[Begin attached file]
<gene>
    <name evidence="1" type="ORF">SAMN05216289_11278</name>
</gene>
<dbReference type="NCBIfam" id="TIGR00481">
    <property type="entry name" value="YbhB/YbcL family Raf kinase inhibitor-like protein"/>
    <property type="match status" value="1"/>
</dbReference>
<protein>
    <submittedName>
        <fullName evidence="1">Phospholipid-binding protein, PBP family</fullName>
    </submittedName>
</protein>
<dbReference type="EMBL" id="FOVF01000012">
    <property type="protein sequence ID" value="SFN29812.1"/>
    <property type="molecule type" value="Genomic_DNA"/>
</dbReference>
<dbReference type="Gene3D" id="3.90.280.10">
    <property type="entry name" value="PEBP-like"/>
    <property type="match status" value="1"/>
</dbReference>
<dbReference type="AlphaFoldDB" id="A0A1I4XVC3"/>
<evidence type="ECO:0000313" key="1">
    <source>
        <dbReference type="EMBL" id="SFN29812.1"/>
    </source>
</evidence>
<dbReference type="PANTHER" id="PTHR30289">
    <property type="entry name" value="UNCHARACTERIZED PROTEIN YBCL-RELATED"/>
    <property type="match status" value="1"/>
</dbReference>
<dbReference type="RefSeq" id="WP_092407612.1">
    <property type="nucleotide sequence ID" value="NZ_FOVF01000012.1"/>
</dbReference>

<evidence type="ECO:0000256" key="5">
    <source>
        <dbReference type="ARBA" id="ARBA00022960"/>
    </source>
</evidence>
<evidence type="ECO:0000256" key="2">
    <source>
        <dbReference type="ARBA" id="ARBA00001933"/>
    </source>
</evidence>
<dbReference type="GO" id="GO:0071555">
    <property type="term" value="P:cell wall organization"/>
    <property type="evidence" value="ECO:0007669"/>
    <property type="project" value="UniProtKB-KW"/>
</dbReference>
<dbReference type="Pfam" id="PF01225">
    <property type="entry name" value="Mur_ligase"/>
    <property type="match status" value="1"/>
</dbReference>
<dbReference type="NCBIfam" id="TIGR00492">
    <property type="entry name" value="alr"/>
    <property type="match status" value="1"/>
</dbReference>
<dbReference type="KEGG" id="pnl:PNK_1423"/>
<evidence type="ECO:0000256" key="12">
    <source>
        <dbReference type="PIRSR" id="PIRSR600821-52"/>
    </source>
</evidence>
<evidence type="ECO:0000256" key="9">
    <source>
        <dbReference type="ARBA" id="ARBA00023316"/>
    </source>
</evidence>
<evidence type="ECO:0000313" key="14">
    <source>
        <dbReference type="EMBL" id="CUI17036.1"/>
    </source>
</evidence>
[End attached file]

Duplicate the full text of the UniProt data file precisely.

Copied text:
<gene>
    <name evidence="1" type="ORF">SAMN05216289_11278</name>
</gene>
<dbReference type="NCBIfam" id="TIGR00481">
    <property type="entry name" value="YbhB/YbcL family Raf kinase inhibitor-like protein"/>
    <property type="match status" value="1"/>
</dbReference>
<protein>
    <submittedName>
        <fullName evidence="1">Phospholipid-binding protein, PBP family</fullName>
    </submittedName>
</protein>
<dbReference type="EMBL" id="FOVF01000012">
    <property type="protein sequence ID" value="SFN29812.1"/>
    <property type="molecule type" value="Genomic_DNA"/>
</dbReference>
<dbReference type="Gene3D" id="3.90.280.10">
    <property type="entry name" value="PEBP-like"/>
    <property type="match status" value="1"/>
</dbReference>
<dbReference type="AlphaFoldDB" id="A0A1I4XVC3"/>
<evidence type="ECO:0000313" key="1">
    <source>
        <dbReference type="EMBL" id="SFN29812.1"/>
    </source>
</evidence>
<dbReference type="PANTHER" id="PTHR30289">
    <property type="entry name" value="UNCHARACTERIZED PROTEIN YBCL-RELATED"/>
    <property type="match status" value="1"/>
</dbReference>
<dbReference type="RefSeq" id="WP_092407612.1">
    <property type="nucleotide sequence ID" value="NZ_FOVF01000012.1"/>
</dbReference>

<evidence type="ECO:0000256" key="5">
    <source>
        <dbReference type="ARBA" id="ARBA00022960"/>
    </source>
</evidence>
<evidence type="ECO:0000256" key="2">
    <source>
        <dbReference type="ARBA" id="ARBA00001933"/>
    </source>
</evidence>
<dbReference type="GO" id="GO:0071555">
    <property type="term" value="P:cell wall organization"/>
    <property type="evidence" value="ECO:0007669"/>
    <property type="project" value="UniProtKB-KW"/>
</dbReference>
<dbReference type="Pfam" id="PF01225">
    <property type="entry name" value="Mur_ligase"/>
    <property type="match status" value="1"/>
</dbReference>
<dbReference type="NCBIfam" id="TIGR00492">
    <property type="entry name" value="alr"/>
    <property type="match status" value="1"/>
</dbReference>
<dbReference type="KEGG" id="pnl:PNK_1423"/>
<evidence type="ECO:0000256" key="12">
    <source>
        <dbReference type="PIRSR" id="PIRSR600821-52"/>
    </source>
</evidence>
<evidence type="ECO:0000256" key="9">
    <source>
        <dbReference type="ARBA" id="ARBA00023316"/>
    </source>
</evidence>
<evidence type="ECO:0000313" key="14">
    <source>
        <dbReference type="EMBL" id="CUI17036.1"/>
    </source>
</evidence>